Texas lawmakers propose reforms following deadly winter storm

Texas Politics

Texas lawmakers were quick to condemn the state's failures after a deadly winter storm last month. Will they do anything about it?

AUSTIN (KXAN) — Vincent Powell, a resident at the Twenty15 apartment complex in Austin, hasn’t had running water in three weeks.

On Monday, he moved into a hotel.

“I’ve lost a lot of faith, to put it mildly, in my elected leadership at this point,” Powell said. “A lot of finger pointing and not a lot of accountability.”

Texas leaders — Gov. Greg Abbott, Lt. Gov. Dan Patrick and Texas House Speaker Dade Phelan — have all promised reform following last month’s deadly winter storm that left millions without power for days.

The Texas Legislature has filed a half dozen bills in response to the storm. Some would require energy producers to winterize equipment and establish reserve emergency power.

Another bill would require board members of the Public Utility Commission to be elected, not appointed by the governor. PUC Chair DeAnn Walker stepped down from her position on Monday, hours after Patrick called on her to resign.

Sen. Drew Springer, a Muenster Republican, filed legislation requiring the chief executive officer and board members of ERCOT, the state’s electric grid manager, to live in Texas.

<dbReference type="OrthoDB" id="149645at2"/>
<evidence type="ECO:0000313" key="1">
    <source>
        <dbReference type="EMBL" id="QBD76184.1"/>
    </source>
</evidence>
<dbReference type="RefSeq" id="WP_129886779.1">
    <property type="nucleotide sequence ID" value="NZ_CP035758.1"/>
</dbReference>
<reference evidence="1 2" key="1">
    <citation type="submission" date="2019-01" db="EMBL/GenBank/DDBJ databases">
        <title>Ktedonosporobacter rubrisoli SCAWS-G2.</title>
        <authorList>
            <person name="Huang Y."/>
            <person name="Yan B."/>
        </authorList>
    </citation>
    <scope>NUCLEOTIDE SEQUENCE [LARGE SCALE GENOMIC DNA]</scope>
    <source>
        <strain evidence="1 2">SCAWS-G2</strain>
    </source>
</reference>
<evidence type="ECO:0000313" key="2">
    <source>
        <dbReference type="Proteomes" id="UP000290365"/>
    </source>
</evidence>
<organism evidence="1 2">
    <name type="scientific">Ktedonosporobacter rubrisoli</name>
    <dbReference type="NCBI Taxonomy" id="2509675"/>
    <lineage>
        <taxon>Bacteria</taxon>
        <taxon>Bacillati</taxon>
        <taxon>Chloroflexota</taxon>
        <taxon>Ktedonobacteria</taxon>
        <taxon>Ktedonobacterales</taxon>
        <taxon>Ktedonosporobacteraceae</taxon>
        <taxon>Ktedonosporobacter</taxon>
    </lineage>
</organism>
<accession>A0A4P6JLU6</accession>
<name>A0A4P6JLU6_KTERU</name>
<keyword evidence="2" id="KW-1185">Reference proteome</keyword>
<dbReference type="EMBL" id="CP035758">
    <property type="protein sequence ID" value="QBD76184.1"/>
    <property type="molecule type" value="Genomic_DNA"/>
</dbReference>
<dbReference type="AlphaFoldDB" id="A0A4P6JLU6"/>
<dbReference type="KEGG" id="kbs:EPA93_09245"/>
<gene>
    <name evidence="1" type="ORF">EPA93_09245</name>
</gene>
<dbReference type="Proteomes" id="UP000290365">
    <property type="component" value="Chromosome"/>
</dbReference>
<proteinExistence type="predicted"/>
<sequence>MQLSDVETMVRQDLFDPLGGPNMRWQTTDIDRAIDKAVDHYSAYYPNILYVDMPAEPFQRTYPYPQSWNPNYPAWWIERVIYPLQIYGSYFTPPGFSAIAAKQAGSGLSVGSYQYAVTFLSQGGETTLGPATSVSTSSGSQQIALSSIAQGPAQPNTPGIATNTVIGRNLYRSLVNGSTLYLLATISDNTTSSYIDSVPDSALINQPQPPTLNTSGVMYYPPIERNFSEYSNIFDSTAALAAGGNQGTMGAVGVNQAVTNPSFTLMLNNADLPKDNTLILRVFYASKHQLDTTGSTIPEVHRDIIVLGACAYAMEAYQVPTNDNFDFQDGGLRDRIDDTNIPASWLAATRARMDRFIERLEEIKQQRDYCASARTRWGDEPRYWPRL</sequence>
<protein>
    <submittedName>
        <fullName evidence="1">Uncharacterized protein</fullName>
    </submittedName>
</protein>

“­It’s why the Texas Legislature is so great, we all come back home, and we all have to live with the people that we put rules and laws on top of,” Springer said.

But lawmakers have ignored warning signs before. Little changed after a winter storm caused widespread outages in 2011.

Craig Goodman, a political science professor at the University of Houston-Victoria, said the most complicated and needed proposals will face the toughest road and timeline.

“Oversight isn’t sexy,” Goodman said. “I suspect some of the strongest measures will probably face a lot more opposition in the Senate, where Patrick is probably going to want to block most things that are going to impose significant new regulations on energy providers in the Lone Star State.”

Powell just wants to go home to his apartment and hopes Texas leaders will be more proactive before the next storm.

“Every morning, I’m reminded of this event,” he said. “We deserve a little bit better than that.”

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